“Do what nature demands. Get a move on—if you have it in you—and don’t worry whether anyone will give you credit for it. And don’t go expecting Plato’s Republic; be satisfied with even the smallest progress, and treat the outcome of it all as unimportant.”
Do your work. Don’t make a big a deal out of it or fret about whether you’re getting the credit you deserve or making a big enough impact.
Face what’s right in front of you and give it your best. Then move on without regret or second-guessing.
(“And don’t go expecting Plato’s Republic…” Ha!)
“The supreme accomplishment is to blur the line between work and play.” –Arnold Toynbee
Flow states are the blissful blur that line is calling for.
“Happiness is absorption.” –T.E. Lawrence
I make a point in a talk I do for student groups that there’s no hurry to make your mark or to “hit it big”.
There seems to be more pressure than ever for young people to not only have their career figured out right out of college, but to be rich and famous by the time they’re, say, 30. Crazy.
I challenge these 20-year-olds to instead aim to be awesome by the time they’re 60.
This advice goes over with a resounding thud every time I share it. But I’m convinced that you will make better decisions and actually grow and improve faster by choosing the long game instead of trying to conquer the world in your youth.
Even DaVinci’s first great success, The Last Supper, didn’t come till he was almost 50 years old.
Recently I saw this letter from a then 77-year-old Akira Kurosawa, the great Japanese filmmaker, wishing a happy 70th birthday to fellow filmmaker Ingmar Bergman:
Remarkable. At 77, he was expecting his best work was still ahead of him.
You don’t have to have it figured out. You won’t ever. Do your best where you are. Be excellent in just the next five minutes. Don’t force it or rush past this moment or compare yourself to some arbitrary or pointless standard set by others.
The arc of your life, should you be fortunate to have it counted in many decades, could bend gently and satisfyingly towards a kind of excellence you can’t even imagine from your current vantage point.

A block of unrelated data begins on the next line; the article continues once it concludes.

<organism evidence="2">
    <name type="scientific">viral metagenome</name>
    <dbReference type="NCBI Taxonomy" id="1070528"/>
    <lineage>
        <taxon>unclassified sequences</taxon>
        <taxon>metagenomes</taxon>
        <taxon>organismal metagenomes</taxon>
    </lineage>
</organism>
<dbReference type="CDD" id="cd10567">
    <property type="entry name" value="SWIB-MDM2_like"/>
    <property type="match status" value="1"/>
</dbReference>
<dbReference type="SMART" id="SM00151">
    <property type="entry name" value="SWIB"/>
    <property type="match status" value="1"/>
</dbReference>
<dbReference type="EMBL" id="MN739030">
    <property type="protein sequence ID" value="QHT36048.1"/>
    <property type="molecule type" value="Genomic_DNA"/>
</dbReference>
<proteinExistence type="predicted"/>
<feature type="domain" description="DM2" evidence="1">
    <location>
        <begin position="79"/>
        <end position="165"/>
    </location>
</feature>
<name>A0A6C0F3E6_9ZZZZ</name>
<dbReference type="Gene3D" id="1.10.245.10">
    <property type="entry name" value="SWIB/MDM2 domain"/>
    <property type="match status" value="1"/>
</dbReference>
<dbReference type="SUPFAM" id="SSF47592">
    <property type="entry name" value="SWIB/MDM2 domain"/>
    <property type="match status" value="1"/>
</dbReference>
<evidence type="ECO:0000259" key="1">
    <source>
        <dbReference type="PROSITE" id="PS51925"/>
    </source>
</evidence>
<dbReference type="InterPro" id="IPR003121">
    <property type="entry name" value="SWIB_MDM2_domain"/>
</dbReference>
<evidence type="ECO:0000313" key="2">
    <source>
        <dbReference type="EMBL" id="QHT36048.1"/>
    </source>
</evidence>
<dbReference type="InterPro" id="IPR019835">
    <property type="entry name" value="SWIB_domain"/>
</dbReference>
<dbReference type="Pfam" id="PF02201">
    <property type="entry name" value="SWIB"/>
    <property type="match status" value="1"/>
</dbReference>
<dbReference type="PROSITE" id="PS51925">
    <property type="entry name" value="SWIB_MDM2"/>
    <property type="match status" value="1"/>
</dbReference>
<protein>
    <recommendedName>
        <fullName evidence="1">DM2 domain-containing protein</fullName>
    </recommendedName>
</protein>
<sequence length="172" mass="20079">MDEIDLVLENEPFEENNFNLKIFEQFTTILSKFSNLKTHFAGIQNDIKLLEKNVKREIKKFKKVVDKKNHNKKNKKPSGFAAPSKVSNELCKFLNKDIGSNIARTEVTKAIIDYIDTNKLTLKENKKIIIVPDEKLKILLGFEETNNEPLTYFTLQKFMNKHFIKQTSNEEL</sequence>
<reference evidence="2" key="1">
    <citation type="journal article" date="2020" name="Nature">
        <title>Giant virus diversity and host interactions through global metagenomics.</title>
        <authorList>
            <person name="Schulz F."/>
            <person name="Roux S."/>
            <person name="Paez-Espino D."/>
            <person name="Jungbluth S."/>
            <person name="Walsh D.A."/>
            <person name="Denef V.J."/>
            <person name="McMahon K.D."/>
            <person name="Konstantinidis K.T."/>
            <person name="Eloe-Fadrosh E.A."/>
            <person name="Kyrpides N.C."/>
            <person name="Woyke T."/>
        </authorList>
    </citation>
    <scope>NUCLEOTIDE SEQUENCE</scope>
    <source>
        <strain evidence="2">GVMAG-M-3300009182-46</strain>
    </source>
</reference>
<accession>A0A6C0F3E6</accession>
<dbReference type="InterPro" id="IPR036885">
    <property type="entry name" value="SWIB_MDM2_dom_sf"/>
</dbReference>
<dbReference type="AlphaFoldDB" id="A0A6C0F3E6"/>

“If a man does not keep pace with his companions, perhaps it is because he hears a different drummer. Let him step to the music which he hears, however measured or far away.” –Henry David Thoreau
“Happiness cannot be pursued; it must ensue.” –Victor Frankl
You don’t catch it. It catches you.
Pursue, instead, a cause bigger than yourself. Focus on what you have to offer, not on what you want to receive.
Aiming to bring happiness to others is a more direct path to your own happiness than trying to get what you think you want.
A haiku from the author Michael Bungay Stanier summarizing his book, The Coaching Habit: Say Less, Ask More & Change the Way Your Lead Forever:
“Tell less and ask more.
Your advice is not as good
As you think it is.”
I need to print this and put it in a frame on my desk always in sight when I’m talking to people in my office. I’m prone to jump straight to what I think are solutions or helpful stories.
“That reminds me of a story…”
I’m becoming that guy.
Default to listening, not talking. Sit out the awkward gaps in conversation and wait.
Ask, “What’s on your mind?” Then keep at it by following up with “And what else?”
Leadership and friendship and human connection of any sort are all better served by sincere efforts to understand instead of attempting to be understood.
My wife has a knack for making things beautiful and making beautiful things. It’s her gift and a noble calling. Even her handwriting is artful. You should see the cakes she decorates. She cares about the small details and delights in delighting others.
I love that about her. Making things beautiful is her calling. It’s not her job. She’s not a professional artist, though her artistry infuses all she does.
We all need a calling, whether it aligns with a career or not. A gift to give, a contribution to make. What will be your life?